Written and illustrated by Yuyi Morales
Neal Porter Books and Holiday House, 2018, 40pp
In Dreamers, author Yuyi Morales tells her life story through a blending of English, Spanish, and brilliant illustrations. In 1994, Yuyi Morales left her home in Xalapa, Mexico, and came to the United States with her infant son. She left behind nearly everything she owned and all she had ever known. She spoke little English and struggled to find work. Although life was difficult, she used her strength and passion to build a life for herself and her young son. Yuyi created a home by taking her son to the library. Through the power of stories and her acquisition of English, she began to feel more at home in the U.S. Morales offers readers a unique immigrant’s tale that is ripe with themes of hope, dreams, and love. Dreamers demonstrates the power of one’s dreams and the importance of stories in building those dreams.
For this work, Yuyi Morales was awarded the 2019 Pura Belpré Illustrator Award. Dreamers was also named a New York Times/New York Public Library Best Illustrated Book of 2018. Although the words in the story are simple, readers get deeper insights into the story through the illustrations. Dreamers is an important literary work that proves picturebooks can be a medium for valuable messages and life lessons. Dreamers begins with images of Morales and her son, arms outstretched, heading towards their new beginning. After coming to America, Morales and her son add the label of “immigrante” to their identities. This is symbolized in the artwork by the crossing of a bridge. As they come to a city, Morales does not speak, disrupted by the “words unlike those of our ancestors.” Despite feelings of anxiety and homesickness, Morales discovers the magic of the public library. Using double-page spreads, Morales captures the exuberance of this discovery as she and her son experience the delight of a good story. Through literature, Morales builds a connection to her new home and realizes the power of dreams. The story shows readers that no matter where they live, they can always make themselves a new home. Another important aspect of Dreamers is the emphasis on the transformative power of literature. Through the library, Morales finds her place and builds connections with her new homeland.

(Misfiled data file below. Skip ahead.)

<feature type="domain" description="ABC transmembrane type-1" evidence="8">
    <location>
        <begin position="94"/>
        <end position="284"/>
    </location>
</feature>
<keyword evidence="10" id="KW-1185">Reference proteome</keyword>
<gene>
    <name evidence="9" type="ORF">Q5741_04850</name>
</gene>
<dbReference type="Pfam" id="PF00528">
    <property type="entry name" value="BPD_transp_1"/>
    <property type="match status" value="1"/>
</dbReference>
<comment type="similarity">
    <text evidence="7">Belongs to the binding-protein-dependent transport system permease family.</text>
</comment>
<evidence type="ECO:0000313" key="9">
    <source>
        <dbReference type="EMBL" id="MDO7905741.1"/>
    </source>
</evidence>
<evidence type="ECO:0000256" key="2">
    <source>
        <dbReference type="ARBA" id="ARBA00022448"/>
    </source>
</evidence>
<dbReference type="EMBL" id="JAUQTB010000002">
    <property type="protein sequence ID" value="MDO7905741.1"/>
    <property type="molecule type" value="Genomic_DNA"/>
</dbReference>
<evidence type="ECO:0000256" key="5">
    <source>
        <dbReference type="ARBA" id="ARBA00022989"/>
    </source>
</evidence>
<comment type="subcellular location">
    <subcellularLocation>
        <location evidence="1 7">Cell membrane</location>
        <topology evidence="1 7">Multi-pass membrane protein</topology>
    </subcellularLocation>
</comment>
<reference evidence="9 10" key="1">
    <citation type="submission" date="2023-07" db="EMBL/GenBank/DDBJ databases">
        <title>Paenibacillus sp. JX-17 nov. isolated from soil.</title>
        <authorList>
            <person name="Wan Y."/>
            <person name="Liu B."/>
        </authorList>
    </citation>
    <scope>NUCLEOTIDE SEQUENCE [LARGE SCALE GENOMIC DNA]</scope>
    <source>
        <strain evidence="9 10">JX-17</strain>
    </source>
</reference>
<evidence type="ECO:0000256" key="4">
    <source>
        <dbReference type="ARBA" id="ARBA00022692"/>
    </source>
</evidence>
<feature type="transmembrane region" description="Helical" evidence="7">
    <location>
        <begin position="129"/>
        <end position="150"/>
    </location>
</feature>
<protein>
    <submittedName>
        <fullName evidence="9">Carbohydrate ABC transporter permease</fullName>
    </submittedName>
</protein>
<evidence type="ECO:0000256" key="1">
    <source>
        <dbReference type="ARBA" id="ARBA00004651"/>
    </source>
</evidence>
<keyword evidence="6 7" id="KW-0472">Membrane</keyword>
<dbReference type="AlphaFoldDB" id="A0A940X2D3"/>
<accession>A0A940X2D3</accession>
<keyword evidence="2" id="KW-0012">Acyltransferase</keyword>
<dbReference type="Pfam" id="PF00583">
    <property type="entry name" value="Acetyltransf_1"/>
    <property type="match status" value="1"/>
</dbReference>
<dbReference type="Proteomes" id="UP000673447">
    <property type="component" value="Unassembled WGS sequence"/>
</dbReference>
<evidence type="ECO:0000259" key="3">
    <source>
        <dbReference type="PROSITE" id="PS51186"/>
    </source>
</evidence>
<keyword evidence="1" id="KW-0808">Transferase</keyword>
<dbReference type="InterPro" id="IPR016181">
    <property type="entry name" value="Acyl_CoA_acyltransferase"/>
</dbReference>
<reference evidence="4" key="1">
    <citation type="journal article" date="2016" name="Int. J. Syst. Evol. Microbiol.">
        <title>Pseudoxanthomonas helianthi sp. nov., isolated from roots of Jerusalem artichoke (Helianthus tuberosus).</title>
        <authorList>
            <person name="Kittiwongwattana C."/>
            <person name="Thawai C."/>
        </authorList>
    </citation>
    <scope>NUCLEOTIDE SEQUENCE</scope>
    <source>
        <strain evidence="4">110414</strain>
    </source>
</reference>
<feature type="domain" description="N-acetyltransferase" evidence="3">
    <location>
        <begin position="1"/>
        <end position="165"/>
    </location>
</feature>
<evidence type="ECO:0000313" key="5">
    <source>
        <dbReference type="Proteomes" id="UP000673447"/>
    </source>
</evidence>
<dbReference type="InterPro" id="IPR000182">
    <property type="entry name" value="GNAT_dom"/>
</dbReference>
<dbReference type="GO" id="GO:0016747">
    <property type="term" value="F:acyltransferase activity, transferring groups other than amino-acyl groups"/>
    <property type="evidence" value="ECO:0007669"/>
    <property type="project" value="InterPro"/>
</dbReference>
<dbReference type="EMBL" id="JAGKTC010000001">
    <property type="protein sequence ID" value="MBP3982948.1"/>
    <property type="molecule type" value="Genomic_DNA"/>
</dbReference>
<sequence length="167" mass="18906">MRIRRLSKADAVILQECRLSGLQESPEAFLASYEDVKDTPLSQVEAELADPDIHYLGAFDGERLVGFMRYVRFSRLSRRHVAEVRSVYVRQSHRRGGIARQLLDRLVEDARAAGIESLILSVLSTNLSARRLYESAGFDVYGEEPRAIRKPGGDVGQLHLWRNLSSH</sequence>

One of the most engaging elements of Dreamers is the artwork created by Morales. Using Mexican fabric, metal sheets, childhood drawings, as well as leaves and plants, Morales creates multi-media artwork that blends her Mexican and American lives together. Equally vibrant and surreal, the details in the art provide readers with links between the U.S. and Mexico. Additional images pasted in by Morales provide deeper symbolism to the book. After the story concludes, Morales includes a list of books that inspired her – an addition that helps readers to continue their journey into literacy.
Dreamers would pair well with texts that similarly focus on the power of literature and discovery. Educators could incorporate Tomás and the Library Lady by Pat Mora and Raul Colón (2000), Book Uncle and Me by Uma Krishnaswami and Julianna Swaney (2016), or I Am a Story by Dan Yaccarino (2016) into a unit emphasizing this theme. These books would partner well with Dreamers, not only due to their shared motif, but also because these stories emphasize diversity and multiculturalism. By sharing books that emphasize unique cultures, teachers can help students understand the universal importance of storytelling and literacy.
Yuyi Morales was born in Mexico and moved to the United States in 1994 with her husband and infant son. In the early 2000’s, Morales enrolled in a class at the University of California Berkeley that focused on writing for children. After working as an illustrator on literary projects with various authors, Morales wrote and illustrated her first book Just a Minute, which was published in 2003. She has since worked on over a dozen children’s books, as both an author and illustrator. Morales has received over 30 awards and honors for her work, including six Pura Belpré honor awards for illustration. Her books have also received the Américas Award, the California Book Award, and the Tomás Rivera Award. Morales now splits her time between the U.S. and Mexico while continuing to work on new projects.
Dreamers is available in dual language editions of Spanish and English.
Victoria Blandino, University of Texas at Arlington
WOW Review, Volume XI, Issue 3 by Worlds of Words is licensed under a Creative Commons Attribution-NonCommercial-ShareAlike 4.0 International License. Based on work at https://wowlit.org/on-line-publications/review/xi-4/